Assam Moves
There’s both good and bad news from Assam. In the midst of simmering over the Citizenship Bill and the NRC, the BJP-ruled is going all out to reassure its people. Fortunately for it, Bangladesh has for the first time agreed to take back 33 of its nationals, declared illegal migrants by the Foreigners’ Tribunals. Further, Dhaka has identified 152 of its nationals lodged in detention camps and sent a proposal to South Block for their repatriation. North Block too has assured Chief Minister Sonowal that any future steps in regard to the Bill would be taken ‘only after consulting all stakeholders.’ The BJP ally the AGP, is particularly wary of the Bill as it seeks to grant citizenship to non-Muslims (Hindus) from Bangladesh, Pakistan and Afghanistan who came to India due to religious persecution. This, it says goes against the Assam accord, which provides for ‘safeguards to protect, preserve and promote the culture, social, linguistic identity and heritage of Assamese people.’ It’s a tightrope walk for the State as well as the Centre. Nagging uncertainty will persist.
Justice For Kashmir
Over a decade later, people in Kashmir may find some solace. After a sex scandal rocked the Valley in 2006, the court has finally given its verdict. Five persons including former J&K DSP Mohammed Ashraf Mir and former DIG, BSF, KC Padhi, have been held guilty for sexually exploiting minors. The quantum of punishment, which could range from seven years in jail to life imprisonment, will be pronounced on June 4. Recall, the scandal hit the State after the J&K police discovered two video CDs showing Kashmiri minors being forced into sex trade, and that they were exploited sexually by politicians, bureaucrats, police officials and surrendered militants. The case was transferred to the CBI after names of two ministers and some MLAs were part of a list of 56 persons allegedly involved. The Supreme Court transferred the case to Chandigarh court. In 2009, then Chief Minister Omar Abdullah resigned after his name too was linked, but the Governor rejected it. The fact that top officers haven’t been let off the hook should ring warning bells for others.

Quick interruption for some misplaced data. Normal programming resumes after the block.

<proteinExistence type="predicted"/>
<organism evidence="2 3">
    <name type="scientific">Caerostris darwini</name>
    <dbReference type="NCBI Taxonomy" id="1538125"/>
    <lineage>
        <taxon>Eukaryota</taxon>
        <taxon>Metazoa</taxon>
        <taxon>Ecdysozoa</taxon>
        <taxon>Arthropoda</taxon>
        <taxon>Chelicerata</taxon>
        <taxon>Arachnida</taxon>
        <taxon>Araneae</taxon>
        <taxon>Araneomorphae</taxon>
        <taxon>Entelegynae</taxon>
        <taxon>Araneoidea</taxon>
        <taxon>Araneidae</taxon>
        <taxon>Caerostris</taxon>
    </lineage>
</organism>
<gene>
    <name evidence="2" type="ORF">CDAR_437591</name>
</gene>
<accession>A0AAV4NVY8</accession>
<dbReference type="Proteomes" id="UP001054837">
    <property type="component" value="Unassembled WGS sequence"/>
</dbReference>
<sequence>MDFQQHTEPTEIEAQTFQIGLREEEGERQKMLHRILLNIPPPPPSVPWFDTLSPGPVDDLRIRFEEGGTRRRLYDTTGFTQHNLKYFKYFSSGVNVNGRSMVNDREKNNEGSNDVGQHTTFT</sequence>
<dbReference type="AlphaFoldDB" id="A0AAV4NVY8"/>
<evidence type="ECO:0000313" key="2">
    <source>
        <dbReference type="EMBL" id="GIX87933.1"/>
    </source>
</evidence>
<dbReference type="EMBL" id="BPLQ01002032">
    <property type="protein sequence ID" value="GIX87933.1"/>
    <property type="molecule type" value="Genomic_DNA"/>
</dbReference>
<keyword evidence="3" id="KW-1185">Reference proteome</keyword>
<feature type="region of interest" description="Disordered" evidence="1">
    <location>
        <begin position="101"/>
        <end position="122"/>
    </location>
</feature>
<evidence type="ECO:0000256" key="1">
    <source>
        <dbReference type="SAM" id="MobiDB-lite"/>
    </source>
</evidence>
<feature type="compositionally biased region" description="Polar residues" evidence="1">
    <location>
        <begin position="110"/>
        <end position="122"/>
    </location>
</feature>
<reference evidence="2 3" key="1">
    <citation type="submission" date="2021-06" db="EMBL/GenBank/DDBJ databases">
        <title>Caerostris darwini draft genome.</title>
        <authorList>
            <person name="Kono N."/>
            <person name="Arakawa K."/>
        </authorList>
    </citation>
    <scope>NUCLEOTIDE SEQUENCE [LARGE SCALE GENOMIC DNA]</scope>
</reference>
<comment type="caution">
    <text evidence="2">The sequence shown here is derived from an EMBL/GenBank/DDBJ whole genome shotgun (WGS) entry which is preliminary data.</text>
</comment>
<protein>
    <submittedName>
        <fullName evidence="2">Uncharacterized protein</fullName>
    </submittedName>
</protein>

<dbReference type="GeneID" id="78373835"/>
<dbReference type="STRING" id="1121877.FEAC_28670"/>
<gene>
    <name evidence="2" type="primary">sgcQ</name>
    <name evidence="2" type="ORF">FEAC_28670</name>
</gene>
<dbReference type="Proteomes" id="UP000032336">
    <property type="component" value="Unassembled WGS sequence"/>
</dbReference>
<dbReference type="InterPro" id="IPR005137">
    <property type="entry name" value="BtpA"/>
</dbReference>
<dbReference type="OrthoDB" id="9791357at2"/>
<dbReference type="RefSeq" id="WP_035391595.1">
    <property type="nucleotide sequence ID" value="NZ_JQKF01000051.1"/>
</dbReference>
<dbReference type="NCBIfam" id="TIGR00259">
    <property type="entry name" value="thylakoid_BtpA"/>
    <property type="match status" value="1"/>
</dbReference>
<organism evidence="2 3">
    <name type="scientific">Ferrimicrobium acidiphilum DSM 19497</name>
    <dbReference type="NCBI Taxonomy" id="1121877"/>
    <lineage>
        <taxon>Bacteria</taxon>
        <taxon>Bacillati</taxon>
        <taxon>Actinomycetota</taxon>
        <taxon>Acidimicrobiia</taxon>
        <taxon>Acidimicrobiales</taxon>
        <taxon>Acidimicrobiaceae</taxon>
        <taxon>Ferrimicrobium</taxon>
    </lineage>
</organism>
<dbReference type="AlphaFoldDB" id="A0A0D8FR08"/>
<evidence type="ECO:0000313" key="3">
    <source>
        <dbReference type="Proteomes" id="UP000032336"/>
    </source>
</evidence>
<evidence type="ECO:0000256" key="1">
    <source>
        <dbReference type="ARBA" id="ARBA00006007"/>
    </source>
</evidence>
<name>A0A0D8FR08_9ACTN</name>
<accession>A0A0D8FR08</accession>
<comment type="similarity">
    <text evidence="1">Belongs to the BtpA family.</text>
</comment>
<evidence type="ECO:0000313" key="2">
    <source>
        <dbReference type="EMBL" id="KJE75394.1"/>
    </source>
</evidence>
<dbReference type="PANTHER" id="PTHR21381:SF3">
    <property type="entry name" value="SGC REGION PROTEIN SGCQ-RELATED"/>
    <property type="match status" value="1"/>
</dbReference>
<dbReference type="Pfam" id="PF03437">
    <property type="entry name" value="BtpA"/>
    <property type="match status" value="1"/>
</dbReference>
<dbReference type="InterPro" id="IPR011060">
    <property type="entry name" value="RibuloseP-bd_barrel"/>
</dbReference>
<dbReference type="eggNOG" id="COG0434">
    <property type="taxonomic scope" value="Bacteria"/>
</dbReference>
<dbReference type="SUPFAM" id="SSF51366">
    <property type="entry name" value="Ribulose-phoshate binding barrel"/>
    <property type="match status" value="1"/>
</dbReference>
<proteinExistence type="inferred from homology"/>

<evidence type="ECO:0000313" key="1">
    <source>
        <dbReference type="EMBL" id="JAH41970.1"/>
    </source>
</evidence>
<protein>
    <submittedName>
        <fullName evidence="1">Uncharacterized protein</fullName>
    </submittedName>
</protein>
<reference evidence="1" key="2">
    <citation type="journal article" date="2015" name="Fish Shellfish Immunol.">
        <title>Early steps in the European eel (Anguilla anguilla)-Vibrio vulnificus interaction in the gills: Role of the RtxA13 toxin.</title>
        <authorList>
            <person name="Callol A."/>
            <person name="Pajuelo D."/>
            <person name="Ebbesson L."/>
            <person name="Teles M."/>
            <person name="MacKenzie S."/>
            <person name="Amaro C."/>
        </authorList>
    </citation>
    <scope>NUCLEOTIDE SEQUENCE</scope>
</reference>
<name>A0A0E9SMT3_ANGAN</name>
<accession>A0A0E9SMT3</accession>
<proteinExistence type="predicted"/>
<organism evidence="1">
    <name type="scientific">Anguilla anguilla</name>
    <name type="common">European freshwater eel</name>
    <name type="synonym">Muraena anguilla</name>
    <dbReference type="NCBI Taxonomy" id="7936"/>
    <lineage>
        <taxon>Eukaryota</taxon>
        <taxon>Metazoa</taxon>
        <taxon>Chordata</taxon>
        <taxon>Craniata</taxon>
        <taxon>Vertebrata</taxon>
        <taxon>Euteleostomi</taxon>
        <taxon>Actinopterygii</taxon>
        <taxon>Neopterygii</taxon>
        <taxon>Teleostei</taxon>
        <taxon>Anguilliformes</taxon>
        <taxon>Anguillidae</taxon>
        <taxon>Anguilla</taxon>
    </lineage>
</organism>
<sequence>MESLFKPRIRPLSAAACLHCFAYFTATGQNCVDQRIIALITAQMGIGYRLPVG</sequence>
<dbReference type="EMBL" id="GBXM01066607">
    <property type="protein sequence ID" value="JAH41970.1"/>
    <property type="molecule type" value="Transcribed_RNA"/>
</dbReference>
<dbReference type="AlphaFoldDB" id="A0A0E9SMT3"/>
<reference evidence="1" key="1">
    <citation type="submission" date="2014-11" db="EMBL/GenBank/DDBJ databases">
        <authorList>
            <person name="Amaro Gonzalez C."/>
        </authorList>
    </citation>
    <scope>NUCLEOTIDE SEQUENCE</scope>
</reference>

Uttarakhand Govt ‘Dishonest’
Uttarakhand government is ‘dishonest’. A serious charge, as this is an impression the National Green Tribunal has. It has slapped a fine of Rs 3 lakh on the government for not demolishing illegal structures inside the core area of the Corbett Tiger Reserve, as assured September last and has been resorting to delaying tactics. Its order is worth being quoted: “From the narration of facts as stated, the intention of the State appears not to be honest. The order hasn’t been complied with on one pretext or another and now the ground created is about want of land for rehabilitation before the demolition could take place. In the circumstances, we are justified in concluding that unless a serious view is taken, the State will again frustrate the directions of the tribunal.” It asked the authorities to submit an affidavit within a week and also pay the compensation amount. While the government may pay the fine, the big question is when and how will it restore its credibility. —INFA